We checked into A’Zambezi River Lodge and were greeted by smiling staff and cold fruit drinks. “A’Zam” Lodge has a lovely family atmosphere with entertainment every night by the outdoor dining area. The pool and grounds are well kept, I just wish we had better views and access to the river. The river bank had local boat tours moored bow-to-stern most of the way along the front of the hotel. Despite this, it never felt crowded or noisy. The rooms were a bit small but it didn’t matter, the balcony was pretty big with chairs to sit on and we were hardly ever in the room anyway. Why go to Victoria Falls to sit in your room? The ambiance of the hotel, the pool, outside lounge and bar are far better places to hang out if you aren’t doing an activity or going out for dinner.
The grounds of A’Zambezi River Lodge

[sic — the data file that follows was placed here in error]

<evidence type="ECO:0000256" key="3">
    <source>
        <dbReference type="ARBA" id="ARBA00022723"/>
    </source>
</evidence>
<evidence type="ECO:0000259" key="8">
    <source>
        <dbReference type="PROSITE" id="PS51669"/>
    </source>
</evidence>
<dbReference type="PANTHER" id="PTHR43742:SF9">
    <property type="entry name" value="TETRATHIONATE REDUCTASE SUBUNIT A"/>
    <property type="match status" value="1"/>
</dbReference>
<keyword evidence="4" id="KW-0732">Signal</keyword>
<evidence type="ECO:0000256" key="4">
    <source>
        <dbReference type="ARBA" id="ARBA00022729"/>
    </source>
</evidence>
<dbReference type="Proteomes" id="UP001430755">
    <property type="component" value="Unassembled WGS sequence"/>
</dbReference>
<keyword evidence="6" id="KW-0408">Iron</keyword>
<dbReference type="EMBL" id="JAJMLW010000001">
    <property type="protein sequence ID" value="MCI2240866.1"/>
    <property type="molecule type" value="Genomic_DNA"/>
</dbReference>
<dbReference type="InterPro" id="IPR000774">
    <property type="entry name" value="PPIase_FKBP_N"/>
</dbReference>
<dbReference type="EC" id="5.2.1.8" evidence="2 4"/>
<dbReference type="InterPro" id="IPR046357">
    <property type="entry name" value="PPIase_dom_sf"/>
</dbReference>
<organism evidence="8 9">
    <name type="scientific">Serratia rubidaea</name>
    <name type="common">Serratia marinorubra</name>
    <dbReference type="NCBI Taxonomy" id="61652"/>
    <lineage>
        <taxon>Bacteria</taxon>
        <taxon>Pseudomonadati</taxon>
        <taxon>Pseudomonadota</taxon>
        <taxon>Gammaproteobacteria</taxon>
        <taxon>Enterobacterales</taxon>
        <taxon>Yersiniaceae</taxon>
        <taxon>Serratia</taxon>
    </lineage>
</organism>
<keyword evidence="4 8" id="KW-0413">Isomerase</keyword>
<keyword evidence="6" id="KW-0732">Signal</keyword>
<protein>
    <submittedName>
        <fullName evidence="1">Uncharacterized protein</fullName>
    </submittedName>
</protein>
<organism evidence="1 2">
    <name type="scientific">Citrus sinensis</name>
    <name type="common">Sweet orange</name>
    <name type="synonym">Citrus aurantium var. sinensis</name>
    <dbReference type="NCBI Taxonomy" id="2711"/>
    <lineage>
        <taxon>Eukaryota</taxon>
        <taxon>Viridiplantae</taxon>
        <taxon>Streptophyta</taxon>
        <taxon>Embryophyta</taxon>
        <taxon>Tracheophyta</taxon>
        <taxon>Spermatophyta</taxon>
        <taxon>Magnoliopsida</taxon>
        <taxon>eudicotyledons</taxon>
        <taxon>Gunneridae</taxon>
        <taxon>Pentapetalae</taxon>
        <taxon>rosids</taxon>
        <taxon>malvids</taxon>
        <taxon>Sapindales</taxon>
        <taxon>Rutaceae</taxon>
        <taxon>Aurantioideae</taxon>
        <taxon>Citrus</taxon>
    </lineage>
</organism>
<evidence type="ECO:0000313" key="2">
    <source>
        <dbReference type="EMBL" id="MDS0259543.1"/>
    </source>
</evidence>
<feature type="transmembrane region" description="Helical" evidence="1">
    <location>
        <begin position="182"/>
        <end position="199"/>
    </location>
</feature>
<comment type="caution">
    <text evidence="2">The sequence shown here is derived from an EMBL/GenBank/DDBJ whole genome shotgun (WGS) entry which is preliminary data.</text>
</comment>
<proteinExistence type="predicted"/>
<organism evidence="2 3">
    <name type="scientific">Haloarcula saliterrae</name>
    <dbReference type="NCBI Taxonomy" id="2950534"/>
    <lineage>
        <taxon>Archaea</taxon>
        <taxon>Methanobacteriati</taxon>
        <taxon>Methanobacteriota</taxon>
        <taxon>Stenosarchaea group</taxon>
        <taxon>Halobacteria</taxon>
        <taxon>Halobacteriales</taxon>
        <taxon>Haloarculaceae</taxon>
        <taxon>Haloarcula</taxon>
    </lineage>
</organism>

As we were a large group we wanted to make sure we got spaces on the activities we wanted to do, on the days we wanted to do them. So we did all of our bookings beforehand through a local tour operator (Victoria Falls Guide, but others are available). They enabled us to pay for our activities (and our hotels) in bulk before we travelled, and in phases, so we didn’t have to worry about the cash shortages in Zimbabwe, nor have the risk of carrying around lots of cash. It all worked out very well and ran smoothly. It was great not having to worry about what to do next and how to get it sorted, though I am sure for most things you can just turn up and do it. Most hotels and restaurants in “the Falls” catered for plastic money too so paying for things with credit cards wasn’t a problem. As a bonus the ATMs allowed us to take money out in town too so our initial worries were unfounded.
Buffalo at the water hole at Victoria Falls Safari Lodge
Immersing ourselves in The Adventure Capital of Africa
Doing the high-wire canopy tour